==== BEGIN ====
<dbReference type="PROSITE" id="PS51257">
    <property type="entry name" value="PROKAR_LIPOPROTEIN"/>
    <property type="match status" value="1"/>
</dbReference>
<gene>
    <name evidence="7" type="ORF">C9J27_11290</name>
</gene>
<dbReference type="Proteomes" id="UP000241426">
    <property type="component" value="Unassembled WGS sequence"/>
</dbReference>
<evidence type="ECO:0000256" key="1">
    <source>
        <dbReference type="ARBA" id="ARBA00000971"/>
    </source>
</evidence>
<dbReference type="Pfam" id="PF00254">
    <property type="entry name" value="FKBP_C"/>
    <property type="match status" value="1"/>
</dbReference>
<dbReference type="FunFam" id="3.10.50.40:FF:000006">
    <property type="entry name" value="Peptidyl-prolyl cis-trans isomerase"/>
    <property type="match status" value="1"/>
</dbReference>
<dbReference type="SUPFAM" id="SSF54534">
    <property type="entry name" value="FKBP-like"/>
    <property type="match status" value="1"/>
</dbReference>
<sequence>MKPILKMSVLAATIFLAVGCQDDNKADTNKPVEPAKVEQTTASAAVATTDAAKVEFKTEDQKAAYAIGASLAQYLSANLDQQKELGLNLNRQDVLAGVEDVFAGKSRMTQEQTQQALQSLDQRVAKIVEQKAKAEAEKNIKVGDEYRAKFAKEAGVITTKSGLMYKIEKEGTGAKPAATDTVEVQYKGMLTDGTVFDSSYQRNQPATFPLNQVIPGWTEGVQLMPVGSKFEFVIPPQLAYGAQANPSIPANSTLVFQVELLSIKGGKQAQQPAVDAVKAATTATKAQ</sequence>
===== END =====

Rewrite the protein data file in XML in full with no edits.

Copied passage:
<dbReference type="PROSITE" id="PS51257">
    <property type="entry name" value="PROKAR_LIPOPROTEIN"/>
    <property type="match status" value="1"/>
</dbReference>
<gene>
    <name evidence="7" type="ORF">C9J27_11290</name>
</gene>
<dbReference type="Proteomes" id="UP000241426">
    <property type="component" value="Unassembled WGS sequence"/>
</dbReference>
<evidence type="ECO:0000256" key="1">
    <source>
        <dbReference type="ARBA" id="ARBA00000971"/>
    </source>
</evidence>
<dbReference type="Pfam" id="PF00254">
    <property type="entry name" value="FKBP_C"/>
    <property type="match status" value="1"/>
</dbReference>
<dbReference type="FunFam" id="3.10.50.40:FF:000006">
    <property type="entry name" value="Peptidyl-prolyl cis-trans isomerase"/>
    <property type="match status" value="1"/>
</dbReference>
<dbReference type="SUPFAM" id="SSF54534">
    <property type="entry name" value="FKBP-like"/>
    <property type="match status" value="1"/>
</dbReference>
<sequence>MKPILKMSVLAATIFLAVGCQDDNKADTNKPVEPAKVEQTTASAAVATTDAAKVEFKTEDQKAAYAIGASLAQYLSANLDQQKELGLNLNRQDVLAGVEDVFAGKSRMTQEQTQQALQSLDQRVAKIVEQKAKAEAEKNIKVGDEYRAKFAKEAGVITTKSGLMYKIEKEGTGAKPAATDTVEVQYKGMLTDGTVFDSSYQRNQPATFPLNQVIPGWTEGVQLMPVGSKFEFVIPPQLAYGAQANPSIPANSTLVFQVELLSIKGGKQAQQPAVDAVKAATTATKAQ</sequence>